An illuminated hall arranged for a wedding. The crafty Sibari poisons the cup Scitalce (if chosen) will drink from; the villain is in love with Semiramide and has designs on her throne. Ircano is also in a murderous mood; in a stormy aria, ‘Udrai di strage orribile’ (No. 4), he plots to stab his rival at the wedding. Sibrai restrains him; poison is a surer weapon. Semiramide’s wedding song, ‘Il piacer, la gioja scenda’ (No. 5), is the opera’s most famous number; a canzonetta con varizoni, it combines vocal display with melody to delightful effect. Letellier calls it “a brilliant dancing theme marked by catchy syncopations, varied choral harmonies, and the usual careful attention to instrumentation” – including a harp, newly introduced into the Italian theatre orchestra by Simone Mayr.

The finale, ‘In lucido cristallo’ (No. 6), is notable for its sense of scale, combining action with a multi-section structure. Scitalce refuses the (poisoned) wedding cup Tamiri offers him; let her choose a worthier man. She offers the cup to Ircano; knowing it is poisoned, he dashes it to the ground. The theme of Semiramide’s canzonetta, now in the minor, forlornly sounds the end of the party; a trio develops into an andantino sextet. Tamiri offers her hand to whoever kills Scitalce; Semiramide tries to restrain the furious princes, and takes the Indian under her protection. The act ends with an impressive stretta reale, ‘Ah balena, minaccia sdegnato’.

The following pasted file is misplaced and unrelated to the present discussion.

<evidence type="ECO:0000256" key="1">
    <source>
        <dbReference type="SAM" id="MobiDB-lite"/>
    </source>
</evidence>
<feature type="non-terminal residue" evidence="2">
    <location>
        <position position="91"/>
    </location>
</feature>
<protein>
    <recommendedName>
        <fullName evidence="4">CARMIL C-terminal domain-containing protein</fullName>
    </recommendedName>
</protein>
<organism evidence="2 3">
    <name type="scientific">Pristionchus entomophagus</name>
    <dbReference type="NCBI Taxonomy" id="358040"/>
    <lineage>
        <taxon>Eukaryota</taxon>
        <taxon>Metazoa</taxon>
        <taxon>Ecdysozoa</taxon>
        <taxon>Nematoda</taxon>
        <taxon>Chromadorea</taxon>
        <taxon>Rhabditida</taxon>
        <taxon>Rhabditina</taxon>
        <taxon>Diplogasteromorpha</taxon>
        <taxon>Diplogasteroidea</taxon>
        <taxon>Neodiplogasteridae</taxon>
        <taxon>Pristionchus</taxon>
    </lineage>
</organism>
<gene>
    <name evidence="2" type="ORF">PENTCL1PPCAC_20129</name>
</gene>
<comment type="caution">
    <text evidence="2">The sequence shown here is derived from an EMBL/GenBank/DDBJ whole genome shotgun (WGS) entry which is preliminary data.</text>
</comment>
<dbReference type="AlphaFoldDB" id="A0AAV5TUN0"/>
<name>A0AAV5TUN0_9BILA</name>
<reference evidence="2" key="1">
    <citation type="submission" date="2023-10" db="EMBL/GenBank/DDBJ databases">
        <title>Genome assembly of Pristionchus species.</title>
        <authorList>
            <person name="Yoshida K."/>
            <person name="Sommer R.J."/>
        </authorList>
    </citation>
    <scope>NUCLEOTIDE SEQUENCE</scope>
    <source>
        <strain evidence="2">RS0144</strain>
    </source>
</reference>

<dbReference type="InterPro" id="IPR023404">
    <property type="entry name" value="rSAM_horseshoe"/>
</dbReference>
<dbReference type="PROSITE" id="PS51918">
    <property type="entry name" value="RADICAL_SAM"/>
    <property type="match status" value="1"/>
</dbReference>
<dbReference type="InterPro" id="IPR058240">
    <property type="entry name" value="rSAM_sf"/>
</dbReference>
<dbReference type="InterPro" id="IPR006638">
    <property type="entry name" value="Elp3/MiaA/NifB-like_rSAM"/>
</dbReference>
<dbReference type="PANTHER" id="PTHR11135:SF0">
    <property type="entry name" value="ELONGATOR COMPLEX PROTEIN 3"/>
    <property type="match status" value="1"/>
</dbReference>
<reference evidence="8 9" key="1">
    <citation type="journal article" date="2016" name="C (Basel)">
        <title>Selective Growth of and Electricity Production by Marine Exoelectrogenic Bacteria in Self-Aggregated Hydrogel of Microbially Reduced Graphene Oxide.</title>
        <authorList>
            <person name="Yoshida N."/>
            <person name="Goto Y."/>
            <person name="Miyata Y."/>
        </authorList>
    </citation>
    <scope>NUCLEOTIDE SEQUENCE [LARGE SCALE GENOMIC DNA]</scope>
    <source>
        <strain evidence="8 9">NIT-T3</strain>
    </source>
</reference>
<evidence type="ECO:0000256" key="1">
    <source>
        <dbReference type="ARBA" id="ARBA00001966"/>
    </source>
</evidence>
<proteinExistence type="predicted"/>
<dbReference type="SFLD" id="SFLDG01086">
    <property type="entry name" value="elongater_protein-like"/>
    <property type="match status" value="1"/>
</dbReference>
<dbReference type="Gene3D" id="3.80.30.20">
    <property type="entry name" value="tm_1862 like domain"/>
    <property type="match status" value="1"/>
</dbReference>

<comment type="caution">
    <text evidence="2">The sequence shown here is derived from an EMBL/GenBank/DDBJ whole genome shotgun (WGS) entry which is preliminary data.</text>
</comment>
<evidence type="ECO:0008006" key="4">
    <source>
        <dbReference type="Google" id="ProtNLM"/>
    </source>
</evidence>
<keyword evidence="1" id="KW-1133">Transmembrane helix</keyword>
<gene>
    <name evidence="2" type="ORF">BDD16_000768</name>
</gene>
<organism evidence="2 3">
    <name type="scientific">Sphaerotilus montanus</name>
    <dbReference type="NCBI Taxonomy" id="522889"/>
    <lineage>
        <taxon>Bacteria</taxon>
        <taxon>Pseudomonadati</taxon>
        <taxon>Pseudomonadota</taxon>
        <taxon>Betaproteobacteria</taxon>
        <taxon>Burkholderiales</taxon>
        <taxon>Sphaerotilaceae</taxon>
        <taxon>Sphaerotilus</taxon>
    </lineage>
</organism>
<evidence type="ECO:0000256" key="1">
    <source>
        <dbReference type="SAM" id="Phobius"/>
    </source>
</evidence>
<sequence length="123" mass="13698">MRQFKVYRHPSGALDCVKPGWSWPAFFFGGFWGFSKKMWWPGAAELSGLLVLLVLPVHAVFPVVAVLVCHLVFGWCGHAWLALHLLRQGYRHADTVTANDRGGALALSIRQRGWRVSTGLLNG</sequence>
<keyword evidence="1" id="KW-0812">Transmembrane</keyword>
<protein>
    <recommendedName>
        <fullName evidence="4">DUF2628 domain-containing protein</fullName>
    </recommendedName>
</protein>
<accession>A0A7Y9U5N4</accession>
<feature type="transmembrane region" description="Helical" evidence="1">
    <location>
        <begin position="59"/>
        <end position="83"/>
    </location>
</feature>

Antonio Basolli’s stage set for the Hanging Gardens of Babylon – Bologna, 1820

Act II: The palace’s ground floor apartments. Tamiri tells Mirteo she loves Scitalce despite her insult; her aria, ‘D’un genio che m’accendi’ (No. 7), is a naïve, Mozartean allegretto in A major. Sibari persuades Ircano to abduct Tamiri. Semiramide brings scitalce before her; revealing her true identity, she bares her breast, and gives him a sword to kill her. Their duettino, ‘Crudel! Morir mi vedi’ (No. 8), pleases.

The banks of the Euphrates. Ircano’s plot to kidnap Tamiri has been discovered; he and Mirteo fight with swords, while the Assyrian cavalry repel the Scythians. Fifteen years later, this would no doubt have made an impressive tableau with enormous choral forces; instead, it’s all in recitative. Ircano defies his enemies and vows revenge in the tenor’s big scene, ‘No, non son vinto ancora’ (No. 9). The treacherous Sibari tipped off Mirteo; he now tells him Scitalce is the man who attacked Semiramide years before. Mirteo vows to avenge his sister, ‘Ah, più soffrir non voglio’ (No.10).